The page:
It was the first country to establish a National Association for Gays and Lesbians in 1948, during a time when homosexuality was still considered a crime in many western countries. Denmark also broke the mold in 1989, when it became the first country ever to officially recognize state-sanctioned same-sex partnerships. Adoption rights and marriage rights have been available to gay couples in Denmark for quite some time as well.
Denmark’s capital city, Copenhagen, is so accepting of LGBTQ folks that it was rated number one on Lonely Planet’s list of The Most Gay-Friendly Places on the Planet. Every year, Copenhagen hosts a lavish Pride festival and an LGBT film festival called MIX Copenhagen. In 2021 Copenhagen will host WorldPride and will be the first city ever to host both the WorldPride and EuroGames.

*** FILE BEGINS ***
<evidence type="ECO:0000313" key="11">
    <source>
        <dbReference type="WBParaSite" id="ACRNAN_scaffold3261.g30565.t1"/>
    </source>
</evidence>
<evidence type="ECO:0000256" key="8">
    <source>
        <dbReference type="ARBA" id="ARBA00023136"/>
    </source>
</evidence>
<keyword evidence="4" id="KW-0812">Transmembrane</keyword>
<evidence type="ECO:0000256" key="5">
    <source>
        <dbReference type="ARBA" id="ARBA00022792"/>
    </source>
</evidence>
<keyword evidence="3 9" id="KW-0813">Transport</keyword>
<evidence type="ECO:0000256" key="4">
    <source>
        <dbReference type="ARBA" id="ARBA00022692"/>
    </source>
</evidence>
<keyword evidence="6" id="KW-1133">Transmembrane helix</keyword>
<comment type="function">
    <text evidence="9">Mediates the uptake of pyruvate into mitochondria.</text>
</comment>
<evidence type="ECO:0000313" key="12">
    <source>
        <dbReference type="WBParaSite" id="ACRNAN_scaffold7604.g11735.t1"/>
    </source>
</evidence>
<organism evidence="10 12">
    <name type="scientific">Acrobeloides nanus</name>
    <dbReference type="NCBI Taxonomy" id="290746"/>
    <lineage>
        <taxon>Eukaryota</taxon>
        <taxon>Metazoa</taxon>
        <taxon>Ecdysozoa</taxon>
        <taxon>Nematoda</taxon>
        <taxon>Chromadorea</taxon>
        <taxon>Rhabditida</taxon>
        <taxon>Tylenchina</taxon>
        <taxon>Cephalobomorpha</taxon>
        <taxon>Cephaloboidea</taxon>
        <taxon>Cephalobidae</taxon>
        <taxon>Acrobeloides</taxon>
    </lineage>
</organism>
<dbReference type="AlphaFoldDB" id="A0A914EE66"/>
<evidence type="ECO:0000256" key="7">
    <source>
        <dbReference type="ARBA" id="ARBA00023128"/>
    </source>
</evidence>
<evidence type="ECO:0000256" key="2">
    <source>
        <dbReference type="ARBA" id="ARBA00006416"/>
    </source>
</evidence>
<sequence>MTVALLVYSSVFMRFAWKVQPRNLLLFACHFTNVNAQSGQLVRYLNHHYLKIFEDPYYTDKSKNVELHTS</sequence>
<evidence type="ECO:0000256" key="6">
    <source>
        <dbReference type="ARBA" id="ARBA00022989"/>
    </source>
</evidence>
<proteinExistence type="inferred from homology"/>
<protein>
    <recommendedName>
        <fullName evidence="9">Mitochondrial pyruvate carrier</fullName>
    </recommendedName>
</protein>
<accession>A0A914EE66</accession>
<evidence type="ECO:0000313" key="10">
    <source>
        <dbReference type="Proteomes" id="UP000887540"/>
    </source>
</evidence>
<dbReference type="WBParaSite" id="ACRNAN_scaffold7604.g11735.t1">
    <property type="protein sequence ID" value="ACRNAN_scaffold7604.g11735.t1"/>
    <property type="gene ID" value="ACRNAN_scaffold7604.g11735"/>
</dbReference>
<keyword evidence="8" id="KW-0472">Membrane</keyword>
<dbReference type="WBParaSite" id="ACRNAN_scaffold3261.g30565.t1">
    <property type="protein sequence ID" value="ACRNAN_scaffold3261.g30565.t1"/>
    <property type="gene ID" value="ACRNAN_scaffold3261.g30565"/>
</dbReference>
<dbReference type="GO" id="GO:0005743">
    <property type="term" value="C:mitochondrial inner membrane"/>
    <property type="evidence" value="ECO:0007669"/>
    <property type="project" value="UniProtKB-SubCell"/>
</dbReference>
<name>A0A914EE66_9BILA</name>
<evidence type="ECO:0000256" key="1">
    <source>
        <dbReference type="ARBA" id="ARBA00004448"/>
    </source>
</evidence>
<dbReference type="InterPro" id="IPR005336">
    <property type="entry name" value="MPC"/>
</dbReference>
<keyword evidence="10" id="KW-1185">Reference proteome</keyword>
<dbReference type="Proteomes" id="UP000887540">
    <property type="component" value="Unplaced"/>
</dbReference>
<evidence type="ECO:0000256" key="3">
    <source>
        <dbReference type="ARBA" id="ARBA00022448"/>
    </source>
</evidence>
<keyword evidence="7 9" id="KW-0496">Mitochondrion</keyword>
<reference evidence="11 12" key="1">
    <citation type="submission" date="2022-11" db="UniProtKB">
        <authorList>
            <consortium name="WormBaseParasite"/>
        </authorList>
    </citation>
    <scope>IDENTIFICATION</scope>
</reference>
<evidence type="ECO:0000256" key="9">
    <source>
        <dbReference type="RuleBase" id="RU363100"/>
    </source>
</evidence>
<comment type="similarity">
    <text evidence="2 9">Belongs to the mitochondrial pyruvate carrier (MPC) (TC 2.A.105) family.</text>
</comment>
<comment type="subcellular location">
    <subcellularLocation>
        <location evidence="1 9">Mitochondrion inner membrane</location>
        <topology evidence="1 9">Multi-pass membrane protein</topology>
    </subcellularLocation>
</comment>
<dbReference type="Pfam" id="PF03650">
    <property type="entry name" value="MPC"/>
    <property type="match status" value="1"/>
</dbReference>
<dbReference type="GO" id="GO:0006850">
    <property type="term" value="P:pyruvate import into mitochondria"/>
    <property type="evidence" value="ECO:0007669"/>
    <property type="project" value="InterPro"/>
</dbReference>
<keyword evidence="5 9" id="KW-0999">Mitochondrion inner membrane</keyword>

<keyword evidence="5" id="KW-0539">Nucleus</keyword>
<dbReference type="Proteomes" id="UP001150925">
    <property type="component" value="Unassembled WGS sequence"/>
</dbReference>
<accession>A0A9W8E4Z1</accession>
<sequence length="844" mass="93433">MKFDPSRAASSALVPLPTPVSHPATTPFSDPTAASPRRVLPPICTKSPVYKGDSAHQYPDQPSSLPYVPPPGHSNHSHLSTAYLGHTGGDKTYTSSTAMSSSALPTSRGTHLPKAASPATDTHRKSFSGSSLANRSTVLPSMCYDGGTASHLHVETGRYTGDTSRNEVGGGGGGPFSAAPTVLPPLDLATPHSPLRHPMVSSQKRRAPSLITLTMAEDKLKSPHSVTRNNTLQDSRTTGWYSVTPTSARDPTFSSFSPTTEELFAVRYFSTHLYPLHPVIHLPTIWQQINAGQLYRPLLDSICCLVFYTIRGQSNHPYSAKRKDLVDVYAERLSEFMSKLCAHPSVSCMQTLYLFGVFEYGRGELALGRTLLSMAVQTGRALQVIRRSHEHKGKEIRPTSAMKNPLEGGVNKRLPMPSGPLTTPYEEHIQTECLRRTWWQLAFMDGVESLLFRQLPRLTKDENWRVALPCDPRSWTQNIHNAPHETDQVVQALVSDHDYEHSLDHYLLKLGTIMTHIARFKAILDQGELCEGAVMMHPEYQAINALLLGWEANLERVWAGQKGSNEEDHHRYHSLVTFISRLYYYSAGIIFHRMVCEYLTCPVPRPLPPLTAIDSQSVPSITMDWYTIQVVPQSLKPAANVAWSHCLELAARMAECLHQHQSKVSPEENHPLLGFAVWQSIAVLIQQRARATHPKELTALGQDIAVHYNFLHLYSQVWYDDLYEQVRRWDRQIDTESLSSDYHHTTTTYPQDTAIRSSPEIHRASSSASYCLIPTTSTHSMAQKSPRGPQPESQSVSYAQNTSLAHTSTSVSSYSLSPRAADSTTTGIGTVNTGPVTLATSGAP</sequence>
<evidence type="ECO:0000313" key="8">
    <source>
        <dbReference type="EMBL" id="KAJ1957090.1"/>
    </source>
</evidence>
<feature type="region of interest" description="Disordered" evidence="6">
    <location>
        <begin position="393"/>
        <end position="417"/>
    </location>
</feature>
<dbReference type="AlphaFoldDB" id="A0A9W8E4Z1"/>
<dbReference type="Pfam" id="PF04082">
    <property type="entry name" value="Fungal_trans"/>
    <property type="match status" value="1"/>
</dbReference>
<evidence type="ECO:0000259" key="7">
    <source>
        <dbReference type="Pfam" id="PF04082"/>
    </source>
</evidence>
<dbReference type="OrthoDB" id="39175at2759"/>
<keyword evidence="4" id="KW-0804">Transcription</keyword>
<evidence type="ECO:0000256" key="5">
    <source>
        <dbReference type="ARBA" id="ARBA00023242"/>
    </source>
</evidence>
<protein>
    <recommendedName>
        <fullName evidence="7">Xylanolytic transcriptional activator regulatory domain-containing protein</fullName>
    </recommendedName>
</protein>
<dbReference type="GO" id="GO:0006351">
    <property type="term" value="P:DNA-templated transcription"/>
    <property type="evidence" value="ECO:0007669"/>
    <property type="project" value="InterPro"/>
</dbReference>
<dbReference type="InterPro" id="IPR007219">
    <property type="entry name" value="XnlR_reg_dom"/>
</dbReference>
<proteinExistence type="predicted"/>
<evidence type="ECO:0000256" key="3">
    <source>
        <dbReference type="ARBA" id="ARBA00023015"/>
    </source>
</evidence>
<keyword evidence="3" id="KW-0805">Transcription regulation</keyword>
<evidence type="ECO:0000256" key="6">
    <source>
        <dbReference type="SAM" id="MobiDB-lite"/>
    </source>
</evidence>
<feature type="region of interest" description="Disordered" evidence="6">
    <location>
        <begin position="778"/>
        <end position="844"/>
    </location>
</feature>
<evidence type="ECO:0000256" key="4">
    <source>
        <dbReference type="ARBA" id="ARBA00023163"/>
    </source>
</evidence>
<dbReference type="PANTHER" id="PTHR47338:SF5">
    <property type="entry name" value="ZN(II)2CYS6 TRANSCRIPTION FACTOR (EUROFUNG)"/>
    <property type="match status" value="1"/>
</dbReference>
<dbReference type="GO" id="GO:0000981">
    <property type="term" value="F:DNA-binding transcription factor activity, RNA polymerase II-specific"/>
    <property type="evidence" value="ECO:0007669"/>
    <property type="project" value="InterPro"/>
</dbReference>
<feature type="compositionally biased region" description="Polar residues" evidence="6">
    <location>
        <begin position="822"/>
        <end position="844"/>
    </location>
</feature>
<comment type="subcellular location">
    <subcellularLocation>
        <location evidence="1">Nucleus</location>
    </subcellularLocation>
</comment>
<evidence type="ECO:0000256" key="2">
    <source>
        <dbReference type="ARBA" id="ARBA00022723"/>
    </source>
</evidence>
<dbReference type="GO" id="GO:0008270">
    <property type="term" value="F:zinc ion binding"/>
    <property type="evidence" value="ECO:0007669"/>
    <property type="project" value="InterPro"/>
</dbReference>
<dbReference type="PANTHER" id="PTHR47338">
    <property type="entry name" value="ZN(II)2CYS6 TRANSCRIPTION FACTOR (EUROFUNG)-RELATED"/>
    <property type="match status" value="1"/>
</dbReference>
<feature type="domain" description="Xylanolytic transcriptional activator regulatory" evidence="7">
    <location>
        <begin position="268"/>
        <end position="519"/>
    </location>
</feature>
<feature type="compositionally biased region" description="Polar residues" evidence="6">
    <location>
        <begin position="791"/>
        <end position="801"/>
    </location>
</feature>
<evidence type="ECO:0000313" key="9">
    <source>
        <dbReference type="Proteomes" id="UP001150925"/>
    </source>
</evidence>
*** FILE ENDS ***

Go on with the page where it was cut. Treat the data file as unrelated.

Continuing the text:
One of the world’s most LGBTQ-friendly cities where anyone is always welcome anywhere, there may be no greater city in the world for the LGBTQ+ community to visit than Copenhagen thanks to its tolerant and open communities and vibrant gay scene. As a queer person here, you can also visit straight bars with no problems, or walk home holding your partner’s hand.
Copenhagen is one of the world’s most sought-after travel destinations defined by a gastronomic revolution fuelled by New Nordic cuisine, Danish design that embraces simplicity, detail, and minimalist beauty, and of course, all the museums and cultural treasures for tourists to marvel over.
Copenhagen is also one of the world’s most liveable cities filled with busy cycleways, world-class public transportation, inviting public spaces, and a full roster of events. It is easy to see why everyone – gay, straight, or unicorn – is flocking to this colorful and cool Scandinavian capital.
Copenhagen is also home to the Centralhjørnet, the world’s oldest existing gay bar. Studiestræde and the surrounding streets in the old Latin Quarter (near the City Hall) are the hub of LGBT nightlife in Copenhagen.